10.   Write your bio in a text editor, not in Word. I always write documentation in a text editor. The free ones work well (Notepad for Windows, TextEdit for Mac). The files are smaller and it strips the formatting so that, when you send it, it's much easier for the recipient to use in their documentation. It makes copying a pasting a breeze and you’re not limiting your content to specific platforms or programs.

What is Personal Branding

I’m almost afraid to use the term “personal branding” when I talk or write about it. After all, the meaning of the words: branding, marketing, communications, strategy, and others have largely been diluted due in part to their overuse and in part to how some people and organizations have abused their functions. In the show notes/blog post for today, I hope to explain what I mean when I use the term “personal branding.”

What is personal branding?

Most books and websites about personal branding or career development reference the following definition:

“Personal branding describes the process by which individuals and entrepreneurs differentiate themselves and stand out from a crowd by identifying and articulating their unique value proposition, whether professional or personal, and then leveraging it across platforms with a consistent message and image to achieve a specific goal. In this way, individuals can enhance their recognition as experts in their field, establish reputation and credibility, advance their careers, and build self-confidence.”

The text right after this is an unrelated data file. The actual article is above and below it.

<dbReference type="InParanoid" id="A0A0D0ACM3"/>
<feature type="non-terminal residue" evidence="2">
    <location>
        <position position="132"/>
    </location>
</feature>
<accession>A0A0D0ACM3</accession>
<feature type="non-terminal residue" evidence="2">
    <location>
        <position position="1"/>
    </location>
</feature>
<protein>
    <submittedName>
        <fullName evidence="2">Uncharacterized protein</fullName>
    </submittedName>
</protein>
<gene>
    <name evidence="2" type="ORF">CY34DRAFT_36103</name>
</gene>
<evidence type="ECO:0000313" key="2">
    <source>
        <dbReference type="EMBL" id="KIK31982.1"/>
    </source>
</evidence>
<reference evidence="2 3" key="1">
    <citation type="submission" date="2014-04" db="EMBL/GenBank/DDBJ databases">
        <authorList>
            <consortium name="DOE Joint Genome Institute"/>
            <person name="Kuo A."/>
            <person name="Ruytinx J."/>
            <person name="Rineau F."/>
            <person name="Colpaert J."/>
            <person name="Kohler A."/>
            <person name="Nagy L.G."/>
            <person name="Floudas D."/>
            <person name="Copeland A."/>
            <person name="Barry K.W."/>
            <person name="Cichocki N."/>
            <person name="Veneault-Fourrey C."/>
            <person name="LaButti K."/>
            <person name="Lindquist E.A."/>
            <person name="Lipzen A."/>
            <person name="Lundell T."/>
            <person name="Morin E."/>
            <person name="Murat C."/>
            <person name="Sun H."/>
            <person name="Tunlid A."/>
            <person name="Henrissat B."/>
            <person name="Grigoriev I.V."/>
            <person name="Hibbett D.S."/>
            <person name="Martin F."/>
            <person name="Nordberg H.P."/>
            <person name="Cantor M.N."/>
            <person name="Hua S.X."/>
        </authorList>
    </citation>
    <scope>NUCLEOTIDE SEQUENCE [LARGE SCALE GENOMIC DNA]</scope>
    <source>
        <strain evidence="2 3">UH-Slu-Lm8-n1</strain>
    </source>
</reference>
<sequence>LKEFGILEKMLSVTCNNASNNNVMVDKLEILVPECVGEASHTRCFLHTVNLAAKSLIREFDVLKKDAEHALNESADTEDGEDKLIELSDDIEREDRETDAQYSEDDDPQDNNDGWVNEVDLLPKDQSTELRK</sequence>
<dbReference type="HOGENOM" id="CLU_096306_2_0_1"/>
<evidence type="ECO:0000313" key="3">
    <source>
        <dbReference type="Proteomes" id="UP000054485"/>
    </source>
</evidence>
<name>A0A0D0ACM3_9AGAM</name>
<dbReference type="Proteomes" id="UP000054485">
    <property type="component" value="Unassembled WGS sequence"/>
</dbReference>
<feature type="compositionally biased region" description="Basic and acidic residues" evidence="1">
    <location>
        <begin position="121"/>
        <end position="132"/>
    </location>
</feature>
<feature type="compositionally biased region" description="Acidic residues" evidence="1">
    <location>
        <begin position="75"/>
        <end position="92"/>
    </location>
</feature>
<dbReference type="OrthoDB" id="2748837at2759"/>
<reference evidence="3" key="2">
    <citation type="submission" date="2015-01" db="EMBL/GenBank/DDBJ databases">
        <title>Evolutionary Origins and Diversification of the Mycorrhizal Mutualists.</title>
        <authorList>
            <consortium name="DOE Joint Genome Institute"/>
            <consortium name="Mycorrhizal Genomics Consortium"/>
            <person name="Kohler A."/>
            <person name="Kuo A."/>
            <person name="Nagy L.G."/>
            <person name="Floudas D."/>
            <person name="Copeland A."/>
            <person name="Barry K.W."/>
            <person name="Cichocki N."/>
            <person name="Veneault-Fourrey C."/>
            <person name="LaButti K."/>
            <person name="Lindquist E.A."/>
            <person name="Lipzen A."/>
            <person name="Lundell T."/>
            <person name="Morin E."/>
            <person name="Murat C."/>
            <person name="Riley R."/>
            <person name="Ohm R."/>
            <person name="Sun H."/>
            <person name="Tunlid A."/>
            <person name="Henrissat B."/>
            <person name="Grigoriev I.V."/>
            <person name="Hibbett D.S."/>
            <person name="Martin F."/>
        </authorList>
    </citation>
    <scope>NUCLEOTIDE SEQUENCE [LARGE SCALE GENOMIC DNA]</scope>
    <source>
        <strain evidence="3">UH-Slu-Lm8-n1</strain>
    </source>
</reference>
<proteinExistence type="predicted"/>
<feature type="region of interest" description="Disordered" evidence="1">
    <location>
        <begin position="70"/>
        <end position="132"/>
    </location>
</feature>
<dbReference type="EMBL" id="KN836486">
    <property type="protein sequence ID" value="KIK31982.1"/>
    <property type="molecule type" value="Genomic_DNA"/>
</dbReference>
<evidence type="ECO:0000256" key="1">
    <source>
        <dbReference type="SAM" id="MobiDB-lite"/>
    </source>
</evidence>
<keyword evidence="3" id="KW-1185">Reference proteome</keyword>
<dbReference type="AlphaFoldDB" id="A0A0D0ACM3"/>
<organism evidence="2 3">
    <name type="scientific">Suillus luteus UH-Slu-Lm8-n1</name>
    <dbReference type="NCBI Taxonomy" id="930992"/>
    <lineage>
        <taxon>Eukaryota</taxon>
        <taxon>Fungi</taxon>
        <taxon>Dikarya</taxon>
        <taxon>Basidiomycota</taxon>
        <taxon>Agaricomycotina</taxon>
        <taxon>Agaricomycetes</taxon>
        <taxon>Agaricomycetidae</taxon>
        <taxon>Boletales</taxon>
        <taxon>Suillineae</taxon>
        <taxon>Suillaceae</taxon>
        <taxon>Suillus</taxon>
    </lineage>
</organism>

Although I think this is a good definition, I can never remember the entire thing. So, I define personal branding as simply: The process of understanding exactly who you are at your essence, what your values are, and how to put things in place to live as authentically as possible.

In my definition I intentionally use the term “process” and leave out the term “work.” I think it is important to look at branding as a process that never ends. In its truest sense, a brand is the collective sentiment held by others. Since that sentiment is always subject to change, the process of branding is never complete. This helps us avoid the pitfalls of feeling finished once we’ve printed glossy business cards, updated our resume, or attended a few networking events.  Also, I leave out the term work because I feel that one of the biggest misunderstandings about personal branding is that it is a process used exclusively to find employment or work-related opportunities. Personal branding is a tool that, when used appropriately, can help an individual find quality work experience, but also friends, volunteer opportunities, and a deeper understanding of oneself.